Wide-ranging applications in machine vision and AI
Humans have eyes to see and brains to think and make decisions. Intelligent machines, such as robots and driverless vehicles, use cameras to see. Machine vision is about developing algorithms and technology to detect various objects and human from video and images, so that intelligent machines can understand what is going on through their “camera eyes” and make right decision. Dr Baihua Li is involved in a number of projects with exciting real-world impact.
Automated Football Player Performance Analysis – funded by Innovate UK
Football coaches and clubs need detailed performance data for each player (e.g. kicking/passing the ball, using left or right foot, successful or not, and their position and interaction with the ball and other players). Currently watching video back to collect and analyse such data is very time consuming.
Funded by the Innovate UK, Dr Li and her colleagues are developing computer vison and deep learning-based technology to automatically track players, detect body limbs and poses, and recognise various action events in football match videos. Such machine vision technology allows automatic video processing for player performance analysis.
In collaboration with the industrial project partner, some outcomes from this project are already undergoing commercial trials with football clubs.
Embedded AI for Food Production Automation - funded by Innovate UK
Automation in food industry is lagging behind on state-of-the-art technology to a large extent. The standard sandwich production line demands many workers but the industry faces a workforce shortage and a low production rate.
High-tech automation machines (e.g. Millitec's 'Delta' robots) can locate bread slices using shape information obtained from expensive laser cameras but, so far, can only perform simple tasks such as picking up breads.
Working with Millitec, the Loughborough team is applying their expertise to the development of low-cost, reliable, embedded machine vision solutions for the robots, allowing a range of new automation functions. Real-time AI algorithms can teach the robot to recognise a variety of food items, effectively allowing the robot to carry out the complex tasks of identifying and picking up ingredients, assembling the sandwich and packaging it.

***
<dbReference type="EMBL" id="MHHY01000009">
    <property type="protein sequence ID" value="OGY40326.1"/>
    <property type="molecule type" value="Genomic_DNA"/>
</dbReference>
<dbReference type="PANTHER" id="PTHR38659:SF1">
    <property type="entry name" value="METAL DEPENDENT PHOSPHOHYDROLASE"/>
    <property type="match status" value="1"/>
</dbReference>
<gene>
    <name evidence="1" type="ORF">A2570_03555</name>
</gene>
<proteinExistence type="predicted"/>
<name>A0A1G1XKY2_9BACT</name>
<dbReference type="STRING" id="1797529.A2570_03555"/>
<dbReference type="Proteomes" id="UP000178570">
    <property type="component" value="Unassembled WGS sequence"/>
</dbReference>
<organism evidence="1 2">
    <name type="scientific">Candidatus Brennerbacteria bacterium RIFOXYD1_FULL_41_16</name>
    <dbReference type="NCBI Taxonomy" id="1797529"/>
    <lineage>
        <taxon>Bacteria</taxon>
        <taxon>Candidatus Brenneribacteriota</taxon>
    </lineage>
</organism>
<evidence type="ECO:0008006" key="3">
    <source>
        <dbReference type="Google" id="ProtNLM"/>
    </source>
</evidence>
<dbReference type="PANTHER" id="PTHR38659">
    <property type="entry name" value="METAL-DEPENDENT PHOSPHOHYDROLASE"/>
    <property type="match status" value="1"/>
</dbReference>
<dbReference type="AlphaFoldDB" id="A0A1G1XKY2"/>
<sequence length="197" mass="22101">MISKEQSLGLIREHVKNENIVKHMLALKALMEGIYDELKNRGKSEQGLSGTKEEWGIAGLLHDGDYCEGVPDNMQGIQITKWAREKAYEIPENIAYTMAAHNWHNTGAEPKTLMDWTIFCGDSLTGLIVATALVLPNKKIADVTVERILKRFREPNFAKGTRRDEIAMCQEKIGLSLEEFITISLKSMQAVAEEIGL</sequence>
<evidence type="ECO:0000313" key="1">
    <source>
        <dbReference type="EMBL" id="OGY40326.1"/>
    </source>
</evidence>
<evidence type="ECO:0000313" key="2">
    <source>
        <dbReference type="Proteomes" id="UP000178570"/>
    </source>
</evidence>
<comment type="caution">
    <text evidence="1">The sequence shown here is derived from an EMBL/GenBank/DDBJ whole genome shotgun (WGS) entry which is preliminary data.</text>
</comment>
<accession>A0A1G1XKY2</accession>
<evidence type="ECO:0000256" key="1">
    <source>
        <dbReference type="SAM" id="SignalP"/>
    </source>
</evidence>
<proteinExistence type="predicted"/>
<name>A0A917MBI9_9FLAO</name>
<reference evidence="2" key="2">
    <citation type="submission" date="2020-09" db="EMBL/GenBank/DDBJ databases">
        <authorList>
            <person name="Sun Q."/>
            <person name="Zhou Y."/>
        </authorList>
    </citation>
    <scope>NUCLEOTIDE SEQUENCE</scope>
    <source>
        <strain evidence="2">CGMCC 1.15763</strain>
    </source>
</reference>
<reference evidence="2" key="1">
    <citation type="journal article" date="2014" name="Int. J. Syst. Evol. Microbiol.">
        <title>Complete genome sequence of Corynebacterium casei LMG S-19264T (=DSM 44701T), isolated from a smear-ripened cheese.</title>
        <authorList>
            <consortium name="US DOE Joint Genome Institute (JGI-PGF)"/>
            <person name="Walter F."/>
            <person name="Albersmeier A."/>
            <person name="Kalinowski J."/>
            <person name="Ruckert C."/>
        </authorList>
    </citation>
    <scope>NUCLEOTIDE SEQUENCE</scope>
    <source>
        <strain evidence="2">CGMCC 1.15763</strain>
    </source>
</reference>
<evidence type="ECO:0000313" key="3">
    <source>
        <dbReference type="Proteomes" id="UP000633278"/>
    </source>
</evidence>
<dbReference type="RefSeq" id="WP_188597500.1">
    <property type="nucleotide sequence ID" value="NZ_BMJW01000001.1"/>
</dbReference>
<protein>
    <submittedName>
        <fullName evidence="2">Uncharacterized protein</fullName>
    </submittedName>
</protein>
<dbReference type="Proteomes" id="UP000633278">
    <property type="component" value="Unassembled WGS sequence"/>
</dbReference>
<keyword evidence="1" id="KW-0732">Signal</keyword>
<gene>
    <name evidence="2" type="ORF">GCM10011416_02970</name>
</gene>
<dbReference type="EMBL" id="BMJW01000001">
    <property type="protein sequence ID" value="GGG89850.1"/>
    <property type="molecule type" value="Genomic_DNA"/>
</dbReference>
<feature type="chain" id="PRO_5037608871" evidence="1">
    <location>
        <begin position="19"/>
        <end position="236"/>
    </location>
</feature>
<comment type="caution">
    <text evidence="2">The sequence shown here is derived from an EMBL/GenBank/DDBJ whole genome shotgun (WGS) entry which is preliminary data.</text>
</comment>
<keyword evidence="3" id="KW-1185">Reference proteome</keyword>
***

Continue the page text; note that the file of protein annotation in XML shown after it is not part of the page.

Autonomous Underwater Vehicles – EPSRC CDT
Autonomous underwater vehicles are in high demand for underwater environment protection, scientific research on marine organisms, search and rescue, inspection and many industry and commercial applications.
Dr Li and her colleagues are working with an Italian company on an autonomous underwater vehicle (AUV) project funded by EPSRC CDT.
Currently, the robot vehicle is controlled manually through a cable. The aim of the project is to develop autonomy technology for underwater robot to enable autonomous navigation and exploration.
We hear a lot these days about driverless vehicles on land, but the underwater environment presents additional challenges - no GPS, poor conditions for cameras and other sensors, and an environment that is largely unstructured and dynamic.
There are many rarely seen or unknown species and plants to explore which makes this development project very challenging and valuable. In addition, due to the on-board computation capacity and power consumption limitation for AUVs, the developed AI algorithms and embedded system need to be portable and robust at low energy consumption. Loughborough University’s research on curiosity-driven exploration behaviour in unknown environment will take the technology to the next level.
Agri-Robots for Precision Spraying - funded by Innovate UK
Across the world there is an urgent need to increase farming productivity and associated yields while, at the same time, reducing pesticide use. As such, the development of agricultural robots utilising intelligent crop-spraying is widely seen as the answer to improving farming productivity as well as cost and pollution reduction.
The Loughborough University team is working on a hybrid multi-layer robot control architecture, sensing, avoidance, and navigation capabilities, as well as sensor-based situation understanding and high-level reasoning in real agriculture environment. These state-of-the-art Agri-Robots will be able to navigate orchards, recognising fruit trees, and spraying farm chemicals precisely to reduce chemical waste and pollution in soil and air.
Though still in the early development phase, this technology will bring a new low-cost light weight alternative product and service to the market, where significant growth of demand on such product is expected.